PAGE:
Sunshine Coast Schizophrenia Society receives praise

By: Margot Grant

The Sunshine Coast is a small step closer to better care for people with mental illness. Vancouver Coastal Health is in the process of hiring a psychiatric nurse who will come to a person’s house in case of a mental health emergency. Together with an RCMP officer, the nurse will stay with the person and arrange a trip to the emergency room. The service will start before the end of summer. 

Susann Richter, VCH Manager of Mental Health and Addiction Services on the Sunshine Coast, announced the new program Friday at the Annual General Meeting of the Sunshine Coast Branch of the British Columbia Schizophrenia Society. The meeting was held at the Davis Bay Community Hall.

Guest speaker was Susan Inman, author of After Her Brain Broke: Helping My Daughter Recover Her Sanity. Inman was pleased with the new service on the Sunshine Coast. “We need help to get our loved ones to hospital when they are psychotic. It is a nice touch that the family can ask the RCMP officer to come in uniform or in plain clothes.”

Inman hopes that a person with acute psychosis will not have to wait too long in the emergency room and that there are beds available if needed. She wants Riverview re-opened. “It is unacceptable that prisons are the new mental health institutions. These people need attentive, loving care in state of the art psychiatric treatment centres and they need psycho-social rehabilitation services. 

“When a person has leukemia, the medical profession works closely with the family. Why can’t this happen in the case of mental illness, which is a brain disorder?”

Six out of ten people with mental illness can work, she said. With the right support, they want to work. Douglas College in Vancouver and Vancouver Community College now offer courses for people with severe mental illness who want to learn how to learn again. The classes are paid for by the Fraser Health Authority, and people love them, Inman said.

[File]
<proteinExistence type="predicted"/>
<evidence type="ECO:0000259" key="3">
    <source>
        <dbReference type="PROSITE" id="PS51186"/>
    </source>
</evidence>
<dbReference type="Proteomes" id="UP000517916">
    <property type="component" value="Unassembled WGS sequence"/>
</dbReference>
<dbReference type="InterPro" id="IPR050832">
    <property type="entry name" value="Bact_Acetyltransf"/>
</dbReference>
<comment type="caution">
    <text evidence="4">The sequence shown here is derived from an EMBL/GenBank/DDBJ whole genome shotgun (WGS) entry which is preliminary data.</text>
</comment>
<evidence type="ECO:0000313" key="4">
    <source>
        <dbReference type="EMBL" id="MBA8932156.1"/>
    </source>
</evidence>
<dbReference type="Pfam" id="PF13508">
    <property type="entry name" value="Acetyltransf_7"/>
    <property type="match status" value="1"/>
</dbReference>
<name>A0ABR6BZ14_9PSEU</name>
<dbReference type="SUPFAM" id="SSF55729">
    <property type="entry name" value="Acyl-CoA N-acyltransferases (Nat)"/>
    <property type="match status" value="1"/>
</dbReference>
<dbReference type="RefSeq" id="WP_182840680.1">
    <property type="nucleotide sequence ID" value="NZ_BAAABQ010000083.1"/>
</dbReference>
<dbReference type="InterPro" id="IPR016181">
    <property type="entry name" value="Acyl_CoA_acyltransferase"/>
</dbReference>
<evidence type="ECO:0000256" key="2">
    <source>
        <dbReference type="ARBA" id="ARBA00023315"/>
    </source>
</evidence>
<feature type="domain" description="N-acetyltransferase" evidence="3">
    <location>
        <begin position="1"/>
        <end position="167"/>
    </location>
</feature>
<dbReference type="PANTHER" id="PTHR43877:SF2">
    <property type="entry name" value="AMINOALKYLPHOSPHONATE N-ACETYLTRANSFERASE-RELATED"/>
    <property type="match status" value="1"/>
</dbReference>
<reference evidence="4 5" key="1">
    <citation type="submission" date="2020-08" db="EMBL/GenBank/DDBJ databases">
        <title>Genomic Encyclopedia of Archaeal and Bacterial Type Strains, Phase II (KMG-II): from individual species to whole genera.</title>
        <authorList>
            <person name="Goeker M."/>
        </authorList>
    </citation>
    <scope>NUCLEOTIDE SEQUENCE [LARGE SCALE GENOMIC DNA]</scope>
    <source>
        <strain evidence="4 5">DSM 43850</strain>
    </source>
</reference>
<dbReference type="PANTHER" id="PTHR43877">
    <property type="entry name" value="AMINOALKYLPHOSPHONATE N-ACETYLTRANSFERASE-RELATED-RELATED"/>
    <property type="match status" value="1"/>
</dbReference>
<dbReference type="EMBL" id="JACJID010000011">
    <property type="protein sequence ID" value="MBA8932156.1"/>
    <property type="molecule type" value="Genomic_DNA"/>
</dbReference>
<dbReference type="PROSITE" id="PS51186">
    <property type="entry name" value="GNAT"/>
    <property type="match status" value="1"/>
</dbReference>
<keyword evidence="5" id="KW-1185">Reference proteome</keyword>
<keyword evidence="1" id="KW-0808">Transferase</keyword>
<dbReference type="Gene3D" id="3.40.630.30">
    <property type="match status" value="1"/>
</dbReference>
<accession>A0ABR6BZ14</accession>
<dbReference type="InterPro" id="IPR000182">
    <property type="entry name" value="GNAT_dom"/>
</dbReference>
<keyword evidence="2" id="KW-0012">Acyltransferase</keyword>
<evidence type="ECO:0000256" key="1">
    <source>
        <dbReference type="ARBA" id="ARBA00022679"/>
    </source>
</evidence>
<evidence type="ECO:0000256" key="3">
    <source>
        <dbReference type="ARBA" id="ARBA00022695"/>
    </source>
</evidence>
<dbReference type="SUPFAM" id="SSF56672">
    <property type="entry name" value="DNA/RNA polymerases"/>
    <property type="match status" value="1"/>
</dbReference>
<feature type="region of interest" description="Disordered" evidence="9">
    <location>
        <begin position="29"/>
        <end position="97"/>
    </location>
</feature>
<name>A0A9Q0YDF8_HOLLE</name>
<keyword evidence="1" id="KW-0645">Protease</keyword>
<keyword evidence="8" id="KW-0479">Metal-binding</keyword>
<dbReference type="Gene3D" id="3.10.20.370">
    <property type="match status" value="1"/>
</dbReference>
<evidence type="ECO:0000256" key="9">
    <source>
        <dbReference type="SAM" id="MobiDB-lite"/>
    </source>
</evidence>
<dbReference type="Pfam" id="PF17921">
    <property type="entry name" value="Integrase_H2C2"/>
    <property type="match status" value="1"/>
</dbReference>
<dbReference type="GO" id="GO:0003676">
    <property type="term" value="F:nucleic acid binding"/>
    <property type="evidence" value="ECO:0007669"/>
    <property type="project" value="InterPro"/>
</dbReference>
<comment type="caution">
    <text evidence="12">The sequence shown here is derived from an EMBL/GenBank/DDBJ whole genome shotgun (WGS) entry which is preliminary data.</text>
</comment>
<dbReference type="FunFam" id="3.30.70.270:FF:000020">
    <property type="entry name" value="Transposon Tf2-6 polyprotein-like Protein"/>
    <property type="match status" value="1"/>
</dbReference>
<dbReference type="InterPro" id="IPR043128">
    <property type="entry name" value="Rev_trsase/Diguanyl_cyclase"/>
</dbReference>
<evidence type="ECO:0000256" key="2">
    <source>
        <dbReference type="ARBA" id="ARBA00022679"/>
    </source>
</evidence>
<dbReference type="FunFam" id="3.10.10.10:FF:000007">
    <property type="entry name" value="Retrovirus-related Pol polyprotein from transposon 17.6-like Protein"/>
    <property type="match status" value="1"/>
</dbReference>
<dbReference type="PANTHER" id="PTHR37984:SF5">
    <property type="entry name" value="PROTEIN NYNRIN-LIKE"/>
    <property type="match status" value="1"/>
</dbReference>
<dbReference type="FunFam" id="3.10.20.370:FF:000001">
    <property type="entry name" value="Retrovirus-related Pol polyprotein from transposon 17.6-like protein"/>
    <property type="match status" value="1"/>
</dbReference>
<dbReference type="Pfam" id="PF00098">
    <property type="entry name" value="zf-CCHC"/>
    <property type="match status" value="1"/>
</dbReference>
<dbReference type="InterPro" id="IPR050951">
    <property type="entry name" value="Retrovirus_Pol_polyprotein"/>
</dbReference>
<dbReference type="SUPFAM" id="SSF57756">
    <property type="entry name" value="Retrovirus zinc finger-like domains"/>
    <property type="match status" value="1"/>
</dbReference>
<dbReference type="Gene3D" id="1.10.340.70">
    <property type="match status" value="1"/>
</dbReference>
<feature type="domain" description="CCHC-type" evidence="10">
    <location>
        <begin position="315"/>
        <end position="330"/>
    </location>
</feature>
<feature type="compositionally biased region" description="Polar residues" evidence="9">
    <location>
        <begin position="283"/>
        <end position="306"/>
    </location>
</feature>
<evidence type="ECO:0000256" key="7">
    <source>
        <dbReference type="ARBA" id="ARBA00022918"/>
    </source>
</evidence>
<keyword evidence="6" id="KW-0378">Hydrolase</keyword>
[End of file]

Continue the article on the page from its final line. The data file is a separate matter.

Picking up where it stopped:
Cognitive losses are a big problem for people with schizophrenia. They have trouble remembering things and putting them in logical order, they experience difficulty with problem solving and their judgment can be severely impaired. 

Families should be more aware of the cognitive loss that comes with schizophrenia, Inman said. “It is easier to deal with things like the person not knowing where they left the phone, or forgetting what the phone message was, if you realize it is part of the disease.”

Inman praised the Sunshine Coast branch of the B.C. Schizophrenia Society highly for being active and for being a safe place for parents whose children have been newly diagnosed with schizophrenia. “This branch provides a lot of education. Many parents say in hindsight that they’ve made wrong decisions or responded in a way that was not helpful because they simply lacked knowledge.”

She also praised the Sunshine Coast branch for its science-based approach. “It still happens that parents get blamed for their children’s mental illness: they must have done something wrong. But science clearly shows that parents are not the cause. They need help to manage. The Sunshine Coast is lucky with this group. It makes a real difference in the community.”